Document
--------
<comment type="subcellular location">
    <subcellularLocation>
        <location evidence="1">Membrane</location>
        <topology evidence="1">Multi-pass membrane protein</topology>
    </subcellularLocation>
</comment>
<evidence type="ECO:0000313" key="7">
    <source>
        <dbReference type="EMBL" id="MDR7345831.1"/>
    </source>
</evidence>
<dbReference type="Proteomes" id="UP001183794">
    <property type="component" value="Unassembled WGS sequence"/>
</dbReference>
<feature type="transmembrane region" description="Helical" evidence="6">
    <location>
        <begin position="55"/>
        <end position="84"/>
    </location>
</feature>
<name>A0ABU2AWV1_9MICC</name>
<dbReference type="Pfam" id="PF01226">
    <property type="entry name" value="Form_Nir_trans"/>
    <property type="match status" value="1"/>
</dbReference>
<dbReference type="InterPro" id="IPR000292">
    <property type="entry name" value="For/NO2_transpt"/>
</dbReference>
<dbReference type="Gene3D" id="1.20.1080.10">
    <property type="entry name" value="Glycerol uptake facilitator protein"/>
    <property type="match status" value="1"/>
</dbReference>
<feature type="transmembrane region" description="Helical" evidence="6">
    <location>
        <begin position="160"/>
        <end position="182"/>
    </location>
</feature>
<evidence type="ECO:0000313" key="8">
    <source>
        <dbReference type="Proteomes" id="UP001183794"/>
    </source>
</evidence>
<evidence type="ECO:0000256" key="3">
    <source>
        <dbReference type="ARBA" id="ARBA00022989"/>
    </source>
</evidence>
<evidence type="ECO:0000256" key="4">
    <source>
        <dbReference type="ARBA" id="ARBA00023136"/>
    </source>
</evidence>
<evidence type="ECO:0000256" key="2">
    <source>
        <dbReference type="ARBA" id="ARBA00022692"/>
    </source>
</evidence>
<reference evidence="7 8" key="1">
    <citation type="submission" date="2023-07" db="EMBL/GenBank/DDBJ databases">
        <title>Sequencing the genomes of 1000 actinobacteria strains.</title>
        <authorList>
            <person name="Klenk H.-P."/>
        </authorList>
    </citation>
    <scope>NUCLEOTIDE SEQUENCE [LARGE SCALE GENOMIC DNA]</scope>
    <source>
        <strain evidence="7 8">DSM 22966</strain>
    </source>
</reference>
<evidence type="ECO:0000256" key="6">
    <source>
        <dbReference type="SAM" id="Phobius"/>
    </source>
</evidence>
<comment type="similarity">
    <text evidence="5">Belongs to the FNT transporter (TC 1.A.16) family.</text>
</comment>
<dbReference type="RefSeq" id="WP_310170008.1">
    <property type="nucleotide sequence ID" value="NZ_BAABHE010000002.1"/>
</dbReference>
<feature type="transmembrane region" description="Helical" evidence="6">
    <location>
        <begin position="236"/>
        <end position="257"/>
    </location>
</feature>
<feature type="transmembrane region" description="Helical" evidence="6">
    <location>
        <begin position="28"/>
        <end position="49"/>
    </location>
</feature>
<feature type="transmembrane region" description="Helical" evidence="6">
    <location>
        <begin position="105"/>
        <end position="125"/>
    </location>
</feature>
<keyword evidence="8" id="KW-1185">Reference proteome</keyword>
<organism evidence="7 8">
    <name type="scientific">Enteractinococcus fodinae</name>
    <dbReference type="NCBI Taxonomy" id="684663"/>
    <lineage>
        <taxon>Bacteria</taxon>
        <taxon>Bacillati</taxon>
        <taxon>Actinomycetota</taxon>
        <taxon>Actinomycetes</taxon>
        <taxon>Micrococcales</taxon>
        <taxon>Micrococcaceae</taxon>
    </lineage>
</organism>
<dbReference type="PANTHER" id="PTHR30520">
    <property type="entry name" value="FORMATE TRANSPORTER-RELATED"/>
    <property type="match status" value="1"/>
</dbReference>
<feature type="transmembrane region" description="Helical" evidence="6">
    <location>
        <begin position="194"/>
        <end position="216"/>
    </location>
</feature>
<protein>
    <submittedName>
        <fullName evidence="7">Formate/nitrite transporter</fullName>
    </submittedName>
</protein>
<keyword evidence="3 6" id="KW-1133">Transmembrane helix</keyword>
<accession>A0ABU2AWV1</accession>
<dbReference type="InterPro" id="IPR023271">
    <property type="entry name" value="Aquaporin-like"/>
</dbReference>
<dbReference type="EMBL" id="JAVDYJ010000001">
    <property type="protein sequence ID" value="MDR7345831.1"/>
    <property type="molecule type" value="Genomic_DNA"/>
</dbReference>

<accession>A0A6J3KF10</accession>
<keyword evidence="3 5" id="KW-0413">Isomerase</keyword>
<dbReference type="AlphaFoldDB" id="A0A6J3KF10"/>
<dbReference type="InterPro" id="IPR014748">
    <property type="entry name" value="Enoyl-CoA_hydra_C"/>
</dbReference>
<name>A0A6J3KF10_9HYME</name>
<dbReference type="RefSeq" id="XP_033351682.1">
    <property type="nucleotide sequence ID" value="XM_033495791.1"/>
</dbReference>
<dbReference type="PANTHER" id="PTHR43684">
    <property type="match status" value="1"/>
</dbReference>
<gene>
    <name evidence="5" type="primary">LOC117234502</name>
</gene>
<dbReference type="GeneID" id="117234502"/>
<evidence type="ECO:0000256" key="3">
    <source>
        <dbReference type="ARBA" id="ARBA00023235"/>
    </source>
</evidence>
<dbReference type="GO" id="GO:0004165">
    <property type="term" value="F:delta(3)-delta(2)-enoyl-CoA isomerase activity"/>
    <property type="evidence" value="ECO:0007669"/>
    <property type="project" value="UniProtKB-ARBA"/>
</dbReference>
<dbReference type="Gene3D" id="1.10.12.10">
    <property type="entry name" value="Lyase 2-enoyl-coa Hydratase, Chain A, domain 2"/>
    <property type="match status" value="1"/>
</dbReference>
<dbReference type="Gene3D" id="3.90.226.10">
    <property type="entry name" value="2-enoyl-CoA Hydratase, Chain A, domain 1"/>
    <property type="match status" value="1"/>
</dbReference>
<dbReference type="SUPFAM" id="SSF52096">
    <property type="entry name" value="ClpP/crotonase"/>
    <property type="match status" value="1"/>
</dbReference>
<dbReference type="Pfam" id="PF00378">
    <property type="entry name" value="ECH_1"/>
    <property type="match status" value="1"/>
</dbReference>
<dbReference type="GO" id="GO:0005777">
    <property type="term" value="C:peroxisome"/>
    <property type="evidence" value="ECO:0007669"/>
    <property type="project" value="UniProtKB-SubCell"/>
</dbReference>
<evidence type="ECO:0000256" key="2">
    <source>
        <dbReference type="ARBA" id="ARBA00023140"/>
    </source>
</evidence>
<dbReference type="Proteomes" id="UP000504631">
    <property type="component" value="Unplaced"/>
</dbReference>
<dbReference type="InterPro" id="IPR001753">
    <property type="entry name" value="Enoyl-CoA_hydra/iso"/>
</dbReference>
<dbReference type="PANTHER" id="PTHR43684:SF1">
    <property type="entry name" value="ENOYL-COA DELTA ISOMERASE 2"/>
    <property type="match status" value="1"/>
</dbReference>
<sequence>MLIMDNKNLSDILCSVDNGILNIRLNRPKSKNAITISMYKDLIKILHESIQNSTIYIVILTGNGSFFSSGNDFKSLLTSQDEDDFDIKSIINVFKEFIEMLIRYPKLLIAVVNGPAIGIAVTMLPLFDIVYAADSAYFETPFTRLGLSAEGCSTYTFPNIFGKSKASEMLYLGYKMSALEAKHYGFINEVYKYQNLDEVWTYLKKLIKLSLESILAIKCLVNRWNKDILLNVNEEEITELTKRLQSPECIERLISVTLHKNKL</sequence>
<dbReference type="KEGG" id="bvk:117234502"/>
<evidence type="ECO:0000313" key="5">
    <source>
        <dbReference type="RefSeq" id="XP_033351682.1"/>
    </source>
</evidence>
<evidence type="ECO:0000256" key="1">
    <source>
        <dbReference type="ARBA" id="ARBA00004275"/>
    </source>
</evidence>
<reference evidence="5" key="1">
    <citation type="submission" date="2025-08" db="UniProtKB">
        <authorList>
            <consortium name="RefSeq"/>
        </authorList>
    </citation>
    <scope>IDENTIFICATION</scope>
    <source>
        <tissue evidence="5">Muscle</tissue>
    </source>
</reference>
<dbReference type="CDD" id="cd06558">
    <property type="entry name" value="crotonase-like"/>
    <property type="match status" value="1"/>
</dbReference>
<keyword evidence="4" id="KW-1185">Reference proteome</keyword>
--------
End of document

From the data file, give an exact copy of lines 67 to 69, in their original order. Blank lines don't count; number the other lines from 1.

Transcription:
    <source>
        <strain evidence="7 8">DSM 22966</strain>
    </source>